There’s been a lot of attention lately to the possible sale of Irish airlines Aer Lingues to International Consolidated Airlines Group, or IAG.
At issue is whether the Republic of Ireland sells its 25.1 percent share of the airline, best know for the iconic green shamrock on the tail wing. IAG has said it wants state approval for the deal.
“There is, however, another scenario: IAG could still pick up the remaining 74.9 percent of the airline,” The Irish Times reported 7 February. “The institutional shareholders are said to be happy with the price, while many of the retail shareholders stand to gain handsomely.”
The proposed deal is said to be worth 1.36 billion euro ($1.5 billion).
Doubts about whether IAG keeps current employment rates at the airline and maintains popular routes to England’s Heathrow are making Irish politicians nervous ahead of 2016 elections. “If IAG are going to do something they have to do it very quickly if the entrenched positions people have been forced to take are to be unwound,” a senior government source told Reuters.
Herald.ie notes that although Aer Lingus is technically no longer the national airline, “the average Irishman and woman has an extraordinary attachment to it.” The editorial continues:
Aer Lingus was one of the first success stories of the fledgling Irish state. It remains a source of national pride and identity. Despite the proliferation in recent times of budget airlines, many of us still prefer to fly with our one-time national carrier – as Aer Lingus passenger numbers indicate.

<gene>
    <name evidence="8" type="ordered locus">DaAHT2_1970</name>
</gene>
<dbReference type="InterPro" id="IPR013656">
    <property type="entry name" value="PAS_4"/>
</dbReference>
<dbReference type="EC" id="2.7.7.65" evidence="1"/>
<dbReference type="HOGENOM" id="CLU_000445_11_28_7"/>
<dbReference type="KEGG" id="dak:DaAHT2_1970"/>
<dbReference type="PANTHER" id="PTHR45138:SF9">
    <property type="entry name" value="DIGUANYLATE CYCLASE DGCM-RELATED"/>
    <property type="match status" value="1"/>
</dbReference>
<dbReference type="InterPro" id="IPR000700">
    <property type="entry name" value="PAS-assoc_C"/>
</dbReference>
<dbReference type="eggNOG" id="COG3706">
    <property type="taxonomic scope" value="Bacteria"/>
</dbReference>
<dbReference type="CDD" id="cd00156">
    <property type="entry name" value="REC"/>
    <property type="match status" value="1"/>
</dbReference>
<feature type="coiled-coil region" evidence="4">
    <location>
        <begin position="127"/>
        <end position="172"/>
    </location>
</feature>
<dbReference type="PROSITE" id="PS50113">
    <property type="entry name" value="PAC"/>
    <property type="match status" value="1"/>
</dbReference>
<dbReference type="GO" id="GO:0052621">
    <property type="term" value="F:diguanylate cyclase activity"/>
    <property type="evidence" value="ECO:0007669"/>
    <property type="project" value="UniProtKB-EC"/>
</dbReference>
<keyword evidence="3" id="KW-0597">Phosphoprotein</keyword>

Aer Lingus was founded by the Irish government in 1936 to provide air services between Ireland and the UK, according to this company history. The first transatlantic service to New York began in 1958.
The name Aer Lingus translates as “Air Fleet” from the Irish word for “long,” as meaning a “ship.” Here’s a four-part history produced for the airline’s 75th anniversary in 2011. Each segment runs seven minutes: Part 1; Part 2; Part 3; and Part 4.
And here’s more history from the Historical Aviation Society of Ireland, compiled five years before the 75th anniversary.
In other aviation news, Icelandic budget airline WOW announced new routes between Dublin and Boston and Washington, D.C., with stops in Reykjavik, Iceland’s capital. Flights begin in October and will take 12 to 13 hours, including the stopover.
The D.C. flights will use Baltimore-Washington Airport, not Dulles or Reagan. Depending on traffic and mode of transportation, that’s about 45 minutes to 90 minutes from the heart of D.C.